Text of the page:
Crowds of Ukrainians waving orange flags descended on Kiev's main square Tuesday for anniversary celebrations marking the start of the Orange Revolution - the weeks of mass protests over election results that ushered opposition leaders into power.
The festivities have been muted by disappointment among Ukrainians at the failure since last year's upheaval to achieve rapid progress in eliminating the poverty and widespread corruption.
But Yushchenko, promising to bring Ukraine closer to the West, told just hours before the event that there was much for Ukraine to be proud of.
"There is no disappointment, and there could not be. It is difficult to change a country in 10 months," he said, wearing a tie in the shade of bright orange that was his campaign's emblem.
His one-time Orange Revolution ally and now a chief political competitor after bitter rivalry drove them apart, Yulia Tymoshenko, also was expected to address the crowd.
A column of hundreds of Yushchenko's supporters from western Ukraine marched down Kiev's main street, temporarily snarling traffic. Yushchenko's party representatives handed out orange scarves in Independence Square.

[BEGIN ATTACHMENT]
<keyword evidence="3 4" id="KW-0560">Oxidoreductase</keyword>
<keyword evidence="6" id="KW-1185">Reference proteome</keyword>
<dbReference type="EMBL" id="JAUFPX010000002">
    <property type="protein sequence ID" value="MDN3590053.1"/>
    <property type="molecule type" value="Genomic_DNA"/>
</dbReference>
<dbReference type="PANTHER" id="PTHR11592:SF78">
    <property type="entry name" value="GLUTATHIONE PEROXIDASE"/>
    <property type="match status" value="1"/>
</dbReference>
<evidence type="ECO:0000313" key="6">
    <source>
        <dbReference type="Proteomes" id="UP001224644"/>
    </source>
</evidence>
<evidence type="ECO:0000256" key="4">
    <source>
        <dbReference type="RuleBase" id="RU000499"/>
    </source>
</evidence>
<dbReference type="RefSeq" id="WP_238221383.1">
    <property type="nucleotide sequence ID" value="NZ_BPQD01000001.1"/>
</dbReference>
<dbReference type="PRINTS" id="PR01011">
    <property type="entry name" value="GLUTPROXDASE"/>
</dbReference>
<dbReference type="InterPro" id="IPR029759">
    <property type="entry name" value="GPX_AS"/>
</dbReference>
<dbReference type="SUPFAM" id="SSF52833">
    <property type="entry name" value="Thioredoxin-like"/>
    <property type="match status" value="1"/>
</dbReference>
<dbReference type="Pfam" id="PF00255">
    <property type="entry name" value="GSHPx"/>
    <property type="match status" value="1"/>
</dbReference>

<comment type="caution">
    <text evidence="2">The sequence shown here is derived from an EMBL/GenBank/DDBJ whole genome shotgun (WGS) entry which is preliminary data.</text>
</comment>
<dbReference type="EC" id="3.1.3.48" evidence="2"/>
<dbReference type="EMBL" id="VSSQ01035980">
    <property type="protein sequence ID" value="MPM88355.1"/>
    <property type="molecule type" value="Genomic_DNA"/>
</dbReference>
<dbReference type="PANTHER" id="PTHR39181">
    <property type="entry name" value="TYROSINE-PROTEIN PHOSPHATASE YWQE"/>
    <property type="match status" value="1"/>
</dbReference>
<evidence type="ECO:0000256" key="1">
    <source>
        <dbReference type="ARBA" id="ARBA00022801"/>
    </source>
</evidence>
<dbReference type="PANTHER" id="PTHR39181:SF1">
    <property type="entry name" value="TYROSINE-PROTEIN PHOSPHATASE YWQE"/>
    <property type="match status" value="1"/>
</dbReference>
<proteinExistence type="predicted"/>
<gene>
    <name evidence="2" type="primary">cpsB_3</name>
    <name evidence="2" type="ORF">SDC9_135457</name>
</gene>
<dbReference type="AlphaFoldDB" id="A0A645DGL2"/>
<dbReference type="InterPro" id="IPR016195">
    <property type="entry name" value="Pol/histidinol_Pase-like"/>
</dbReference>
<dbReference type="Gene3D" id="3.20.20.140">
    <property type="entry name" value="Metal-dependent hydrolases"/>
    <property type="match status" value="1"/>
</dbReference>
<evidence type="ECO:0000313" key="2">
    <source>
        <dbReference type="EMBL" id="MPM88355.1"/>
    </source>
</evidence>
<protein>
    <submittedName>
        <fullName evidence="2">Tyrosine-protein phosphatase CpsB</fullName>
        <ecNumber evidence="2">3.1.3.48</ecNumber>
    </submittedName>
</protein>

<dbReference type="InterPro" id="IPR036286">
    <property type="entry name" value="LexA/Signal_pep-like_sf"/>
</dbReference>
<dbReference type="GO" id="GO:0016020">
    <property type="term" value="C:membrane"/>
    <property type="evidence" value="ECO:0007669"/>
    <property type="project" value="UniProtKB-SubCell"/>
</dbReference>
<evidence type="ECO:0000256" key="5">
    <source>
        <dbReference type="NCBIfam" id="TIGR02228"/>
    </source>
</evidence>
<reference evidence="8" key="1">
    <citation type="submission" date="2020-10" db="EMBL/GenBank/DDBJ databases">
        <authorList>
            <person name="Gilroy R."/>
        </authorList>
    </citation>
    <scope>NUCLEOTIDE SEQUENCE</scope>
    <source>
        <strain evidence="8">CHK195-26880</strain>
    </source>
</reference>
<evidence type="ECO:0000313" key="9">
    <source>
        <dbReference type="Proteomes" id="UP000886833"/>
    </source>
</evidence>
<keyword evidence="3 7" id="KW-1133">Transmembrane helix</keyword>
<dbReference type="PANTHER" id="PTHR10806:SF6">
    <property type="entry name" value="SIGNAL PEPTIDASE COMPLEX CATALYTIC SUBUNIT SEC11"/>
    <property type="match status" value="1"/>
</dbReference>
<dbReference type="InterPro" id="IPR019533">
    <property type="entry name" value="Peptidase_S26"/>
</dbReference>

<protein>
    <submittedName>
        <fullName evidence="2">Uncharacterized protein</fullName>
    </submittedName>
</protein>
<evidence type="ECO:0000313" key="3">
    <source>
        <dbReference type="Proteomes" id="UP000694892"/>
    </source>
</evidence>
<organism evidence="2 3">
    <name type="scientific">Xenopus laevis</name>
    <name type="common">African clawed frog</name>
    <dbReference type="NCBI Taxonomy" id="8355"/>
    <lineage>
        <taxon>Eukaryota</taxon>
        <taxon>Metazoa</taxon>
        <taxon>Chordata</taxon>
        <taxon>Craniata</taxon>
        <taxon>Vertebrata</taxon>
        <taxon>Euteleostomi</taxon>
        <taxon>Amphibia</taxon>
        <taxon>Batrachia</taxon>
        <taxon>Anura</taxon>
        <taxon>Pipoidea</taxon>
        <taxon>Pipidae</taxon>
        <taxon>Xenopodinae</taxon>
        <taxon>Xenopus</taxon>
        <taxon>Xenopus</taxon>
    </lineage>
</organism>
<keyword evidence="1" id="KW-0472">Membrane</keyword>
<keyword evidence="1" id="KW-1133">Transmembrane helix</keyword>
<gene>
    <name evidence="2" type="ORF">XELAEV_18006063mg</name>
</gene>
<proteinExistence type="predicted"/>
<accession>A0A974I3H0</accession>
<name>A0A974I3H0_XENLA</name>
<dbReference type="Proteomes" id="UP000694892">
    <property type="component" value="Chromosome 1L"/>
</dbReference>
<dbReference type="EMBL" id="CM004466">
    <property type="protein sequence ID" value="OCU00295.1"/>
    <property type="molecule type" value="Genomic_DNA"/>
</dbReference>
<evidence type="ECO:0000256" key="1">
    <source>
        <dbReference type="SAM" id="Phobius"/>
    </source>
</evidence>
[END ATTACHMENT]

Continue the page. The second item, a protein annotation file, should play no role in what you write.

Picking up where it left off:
As evening fell, the square began to fill with people although numbers were far short of the massive crowds that rallied in downtown Kiev a year ago.
Last November, millions jammed Kiev's streets to protest against election fraud in the bitter election. They chanted "Yu-shchen-ko!" and set up a sprawling tent camp, bringing life in this capital city of more than 2 million people to a halt.
A repeat runoff ordered by the Supreme Court ultimately resulted in Yushchenko's election.
Officials worried that leftists and those who opposed the Orange Revolution will try to disrupt Tuesday's celebrations.
More than 1,000 police were on guard Tuesday. Last year, few police were visible.
The mostly peaceful preparations were slightly shadowed by police arresting up to 10 Russian Orthodox believers on their way to the stage where Yushchenko was expected to address the crowd.
Some 25 faithful, mostly elderly women singing church songs, carried church flags, icons and the blue-and-white flags of the presidential campaign of Yushchenko's main rival last year, then-Prime Minister Viktor Yanukovych. Police surrounded them and shoved them into the police van, the AP reports.
Deputy Chairman of the Russian Security Council Dmitry Medvedev presented a map in which Russia takes the entire territory of the former Ukraine